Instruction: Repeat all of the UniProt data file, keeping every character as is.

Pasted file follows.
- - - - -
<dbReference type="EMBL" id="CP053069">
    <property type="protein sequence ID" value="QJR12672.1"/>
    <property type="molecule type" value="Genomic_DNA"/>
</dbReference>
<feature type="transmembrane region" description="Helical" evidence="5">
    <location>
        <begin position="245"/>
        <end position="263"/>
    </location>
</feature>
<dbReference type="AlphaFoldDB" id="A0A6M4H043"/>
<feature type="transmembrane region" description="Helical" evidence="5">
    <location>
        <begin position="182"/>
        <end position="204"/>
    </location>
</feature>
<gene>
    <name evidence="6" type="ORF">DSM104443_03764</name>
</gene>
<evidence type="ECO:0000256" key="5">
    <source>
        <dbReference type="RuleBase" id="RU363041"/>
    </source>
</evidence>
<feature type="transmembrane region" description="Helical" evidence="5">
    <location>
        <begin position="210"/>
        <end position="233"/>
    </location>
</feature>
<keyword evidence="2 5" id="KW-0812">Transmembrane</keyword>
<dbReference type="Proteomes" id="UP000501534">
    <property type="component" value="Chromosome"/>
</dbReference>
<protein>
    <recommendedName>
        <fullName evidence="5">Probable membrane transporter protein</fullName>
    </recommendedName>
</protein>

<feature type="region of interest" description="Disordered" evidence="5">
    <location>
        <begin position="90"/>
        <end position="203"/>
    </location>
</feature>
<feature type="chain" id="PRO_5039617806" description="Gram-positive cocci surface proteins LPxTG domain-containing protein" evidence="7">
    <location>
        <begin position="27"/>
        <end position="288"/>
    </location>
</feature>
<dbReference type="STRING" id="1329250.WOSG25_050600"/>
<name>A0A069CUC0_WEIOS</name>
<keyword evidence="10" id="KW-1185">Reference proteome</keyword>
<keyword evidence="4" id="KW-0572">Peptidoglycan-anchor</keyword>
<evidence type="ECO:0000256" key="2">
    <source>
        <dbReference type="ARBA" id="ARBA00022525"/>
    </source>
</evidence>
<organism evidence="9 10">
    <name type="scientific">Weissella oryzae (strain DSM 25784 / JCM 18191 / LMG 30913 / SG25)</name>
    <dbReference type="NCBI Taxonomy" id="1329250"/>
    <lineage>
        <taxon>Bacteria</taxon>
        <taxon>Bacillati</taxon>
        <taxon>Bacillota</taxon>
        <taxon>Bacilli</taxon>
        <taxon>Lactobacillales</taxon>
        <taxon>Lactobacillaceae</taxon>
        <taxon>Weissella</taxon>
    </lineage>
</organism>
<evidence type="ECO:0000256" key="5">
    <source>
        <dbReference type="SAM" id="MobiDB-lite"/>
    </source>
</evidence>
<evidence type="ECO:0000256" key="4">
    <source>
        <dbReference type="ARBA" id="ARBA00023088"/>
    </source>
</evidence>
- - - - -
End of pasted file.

<dbReference type="EMBL" id="CP053069">
    <property type="protein sequence ID" value="QJR12672.1"/>
    <property type="molecule type" value="Genomic_DNA"/>
</dbReference>
<feature type="transmembrane region" description="Helical" evidence="5">
    <location>
        <begin position="245"/>
        <end position="263"/>
    </location>
</feature>
<dbReference type="AlphaFoldDB" id="A0A6M4H043"/>
<feature type="transmembrane region" description="Helical" evidence="5">
    <location>
        <begin position="182"/>
        <end position="204"/>
    </location>
</feature>
<gene>
    <name evidence="6" type="ORF">DSM104443_03764</name>
</gene>
<evidence type="ECO:0000256" key="5">
    <source>
        <dbReference type="RuleBase" id="RU363041"/>
    </source>
</evidence>
<feature type="transmembrane region" description="Helical" evidence="5">
    <location>
        <begin position="210"/>
        <end position="233"/>
    </location>
</feature>
<keyword evidence="2 5" id="KW-0812">Transmembrane</keyword>
<dbReference type="Proteomes" id="UP000501534">
    <property type="component" value="Chromosome"/>
</dbReference>
<protein>
    <recommendedName>
        <fullName evidence="5">Probable membrane transporter protein</fullName>
    </recommendedName>
</protein>

<feature type="region of interest" description="Disordered" evidence="5">
    <location>
        <begin position="90"/>
        <end position="203"/>
    </location>
</feature>
<feature type="chain" id="PRO_5039617806" description="Gram-positive cocci surface proteins LPxTG domain-containing protein" evidence="7">
    <location>
        <begin position="27"/>
        <end position="288"/>
    </location>
</feature>
<dbReference type="STRING" id="1329250.WOSG25_050600"/>
<name>A0A069CUC0_WEIOS</name>
<keyword evidence="10" id="KW-1185">Reference proteome</keyword>
<keyword evidence="4" id="KW-0572">Peptidoglycan-anchor</keyword>
<evidence type="ECO:0000256" key="2">
    <source>
        <dbReference type="ARBA" id="ARBA00022525"/>
    </source>
</evidence>
<organism evidence="9 10">
    <name type="scientific">Weissella oryzae (strain DSM 25784 / JCM 18191 / LMG 30913 / SG25)</name>
    <dbReference type="NCBI Taxonomy" id="1329250"/>
    <lineage>
        <taxon>Bacteria</taxon>
        <taxon>Bacillati</taxon>
        <taxon>Bacillota</taxon>
        <taxon>Bacilli</taxon>
        <taxon>Lactobacillales</taxon>
        <taxon>Lactobacillaceae</taxon>
        <taxon>Weissella</taxon>
    </lineage>
</organism>
<evidence type="ECO:0000256" key="5">
    <source>
        <dbReference type="SAM" id="MobiDB-lite"/>
    </source>
</evidence>
<evidence type="ECO:0000256" key="4">
    <source>
        <dbReference type="ARBA" id="ARBA00023088"/>
    </source>
</evidence>